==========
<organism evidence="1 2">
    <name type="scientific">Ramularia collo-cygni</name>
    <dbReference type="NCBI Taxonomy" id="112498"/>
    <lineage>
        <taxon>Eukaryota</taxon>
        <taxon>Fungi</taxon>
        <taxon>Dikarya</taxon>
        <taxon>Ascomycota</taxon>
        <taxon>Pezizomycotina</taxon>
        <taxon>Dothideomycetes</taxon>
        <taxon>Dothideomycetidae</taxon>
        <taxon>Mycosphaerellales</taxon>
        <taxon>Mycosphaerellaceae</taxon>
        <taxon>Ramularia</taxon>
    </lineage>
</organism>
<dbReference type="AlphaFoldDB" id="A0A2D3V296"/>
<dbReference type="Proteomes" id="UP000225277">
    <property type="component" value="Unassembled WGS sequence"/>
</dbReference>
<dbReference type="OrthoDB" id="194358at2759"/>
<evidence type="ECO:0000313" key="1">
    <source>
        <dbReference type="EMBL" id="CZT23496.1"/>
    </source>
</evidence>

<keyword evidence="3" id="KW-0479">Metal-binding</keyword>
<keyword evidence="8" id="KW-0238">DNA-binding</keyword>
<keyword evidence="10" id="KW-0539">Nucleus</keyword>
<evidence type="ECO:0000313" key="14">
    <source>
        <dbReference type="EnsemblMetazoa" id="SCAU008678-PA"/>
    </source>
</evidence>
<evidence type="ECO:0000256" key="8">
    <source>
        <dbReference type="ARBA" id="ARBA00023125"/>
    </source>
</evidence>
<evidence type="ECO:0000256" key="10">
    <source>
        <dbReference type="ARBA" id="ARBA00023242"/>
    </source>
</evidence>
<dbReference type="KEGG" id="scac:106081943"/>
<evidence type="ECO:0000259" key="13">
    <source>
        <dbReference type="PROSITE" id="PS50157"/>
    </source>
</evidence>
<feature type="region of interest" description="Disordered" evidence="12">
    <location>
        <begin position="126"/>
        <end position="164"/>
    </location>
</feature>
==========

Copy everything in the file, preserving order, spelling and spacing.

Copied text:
<organism evidence="1 2">
    <name type="scientific">Ramularia collo-cygni</name>
    <dbReference type="NCBI Taxonomy" id="112498"/>
    <lineage>
        <taxon>Eukaryota</taxon>
        <taxon>Fungi</taxon>
        <taxon>Dikarya</taxon>
        <taxon>Ascomycota</taxon>
        <taxon>Pezizomycotina</taxon>
        <taxon>Dothideomycetes</taxon>
        <taxon>Dothideomycetidae</taxon>
        <taxon>Mycosphaerellales</taxon>
        <taxon>Mycosphaerellaceae</taxon>
        <taxon>Ramularia</taxon>
    </lineage>
</organism>
<dbReference type="AlphaFoldDB" id="A0A2D3V296"/>
<dbReference type="Proteomes" id="UP000225277">
    <property type="component" value="Unassembled WGS sequence"/>
</dbReference>
<dbReference type="OrthoDB" id="194358at2759"/>
<evidence type="ECO:0000313" key="1">
    <source>
        <dbReference type="EMBL" id="CZT23496.1"/>
    </source>
</evidence>

<keyword evidence="3" id="KW-0479">Metal-binding</keyword>
<keyword evidence="8" id="KW-0238">DNA-binding</keyword>
<keyword evidence="10" id="KW-0539">Nucleus</keyword>
<evidence type="ECO:0000313" key="14">
    <source>
        <dbReference type="EnsemblMetazoa" id="SCAU008678-PA"/>
    </source>
</evidence>
<evidence type="ECO:0000256" key="8">
    <source>
        <dbReference type="ARBA" id="ARBA00023125"/>
    </source>
</evidence>
<evidence type="ECO:0000256" key="10">
    <source>
        <dbReference type="ARBA" id="ARBA00023242"/>
    </source>
</evidence>
<dbReference type="KEGG" id="scac:106081943"/>
<evidence type="ECO:0000259" key="13">
    <source>
        <dbReference type="PROSITE" id="PS50157"/>
    </source>
</evidence>
<feature type="region of interest" description="Disordered" evidence="12">
    <location>
        <begin position="126"/>
        <end position="164"/>
    </location>
</feature>